After spending the better part of a week in Las Vegas, I can only say that no one should ever suggest to me again that Alaskan moose nugget jewelry is in any way odd or strange. For odd or strange, you need only walk down the Vegas strip, the place where neon goes to die.
Within no more than six blocks of the hotel at which I was staying, I saw:
…A woman in Levis and a wedding veil with a t-shirt that read, “Buy me a shot. I’m tying the knot.”
…A covered flat bed truck with a sign that read, “Strippers delivered straight to you”. Were they all sitting in the back of the covered flatbed waiting to burst out at their next job?
…An overweight Elvis impersonator – and I mean overweight even if he was supposed to be fat Elvis – with an orange tan that could come from no natural substance known to man and could not possibly have been good for his health. He was arguing with bikers who were trying to take his picture without paying.
As I walked through the hotel lobby one night, a wedding party emerged from the elevator. The bride wore a traditional white wedding dress. The bridesmaids wore matching Levis and t-shirts with lovely bouquets. The woman I assumed to be the mother of the bride brought up the rear wearing a very traditional mother of the bride wedding suit and an extremely bemused look on her face. The groom was distinguishable only because his Levis seemed cleaner than the others.
And I thought to myself, “We’re not in Alaska anymore, Toto”.
Las Vegas is a popular spot for Alaskans to vacation. Next to Hawaii and Mexico, it seems to attract the most attention from our fine citizens. I can only assume that part of the draw of the town is knowing that you are going someplace that is even weirder than where you live. And there are some places in Alaska that set that bar pretty high.
But no matter how high a bar we set here in this state – need I say more than the word Fairbanks? – Vegas finds a way to leap over it.
It has hotels where lions sleep on top of a glass tunnel so that visitors can walk underneath and see…what? From my perspective, I saw what could have been the sides of two stuffed lions since they were so sound asleep they made no movement at all. While I watched, a man entered their little area, laid down next to one of the lions and affectionately rumpled his mane.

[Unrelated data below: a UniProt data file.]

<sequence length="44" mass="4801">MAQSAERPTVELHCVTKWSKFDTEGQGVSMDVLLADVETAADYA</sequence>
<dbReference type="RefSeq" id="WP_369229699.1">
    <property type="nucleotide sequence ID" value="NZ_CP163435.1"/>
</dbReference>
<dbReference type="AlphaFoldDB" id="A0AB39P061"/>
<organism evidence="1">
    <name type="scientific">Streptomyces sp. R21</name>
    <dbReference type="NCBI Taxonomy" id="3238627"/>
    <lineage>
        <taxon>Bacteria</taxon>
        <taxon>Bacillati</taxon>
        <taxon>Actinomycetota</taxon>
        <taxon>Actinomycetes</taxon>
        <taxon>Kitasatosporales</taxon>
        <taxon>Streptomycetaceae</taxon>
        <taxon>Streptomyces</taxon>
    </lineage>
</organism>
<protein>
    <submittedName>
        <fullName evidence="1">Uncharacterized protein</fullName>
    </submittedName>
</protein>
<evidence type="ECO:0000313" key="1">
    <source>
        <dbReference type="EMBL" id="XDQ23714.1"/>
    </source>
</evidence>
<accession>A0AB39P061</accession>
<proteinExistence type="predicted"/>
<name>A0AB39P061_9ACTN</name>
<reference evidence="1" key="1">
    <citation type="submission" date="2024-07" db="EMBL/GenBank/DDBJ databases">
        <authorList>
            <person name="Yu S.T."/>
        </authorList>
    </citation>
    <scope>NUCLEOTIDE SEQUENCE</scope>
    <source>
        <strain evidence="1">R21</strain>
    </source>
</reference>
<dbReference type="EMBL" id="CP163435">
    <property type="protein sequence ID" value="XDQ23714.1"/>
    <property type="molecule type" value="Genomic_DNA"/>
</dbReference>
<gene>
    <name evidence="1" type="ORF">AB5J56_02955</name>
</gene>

I hoped the lion didn’t have a grumpy personality if awakened before his nap was done. If he did, I imagine the show would have gotten much more interesting. But the lion barely stirred at the man’s touch. And so for what seemed like an inordinately long time, a huge crowd of people stood around watching this man lying next to a sleeping lion.
If they were that easily amused, think what we could charge them to watch one of our neighborhood moose slowly demolish my ornamental trees sometime in February. And for all those groups calling for Maggie’s removal from Alaska, exactly what part of a glass tunnel in a Vegas hotel lobby is natural habitat for an African lion?
But the piece de resistance came when, for reasons best left unsaid, I was looking through the Vegas yellow pages under the word “strippers”. And there it was, for all to see – an ad for strippers who were “barley” women. I looked once, then I looked twice. On a page surrounded by ads for every variety of man and woman that you can imagine, the barley women stood out.
What is a barley woman, I wondered. Does she come surrounded by stalks of barley? Is her hair done in barley? Does she do something special with barley if you engage her services?
My cousin interrupted my thoughts to explain that it was merely a misspelling of the word “barely”. Of course, that’s just what you’d expect someone from Vegas to say. Especially someone who’s been to Alaska and actually had the nerve to make comments about the appropriateness of moose nugget jewelry for formal eveningwear.
But I don’t buy her explanation. I think there is something about barley we don’t yet know. And to be honest, I’d just as soon never learn.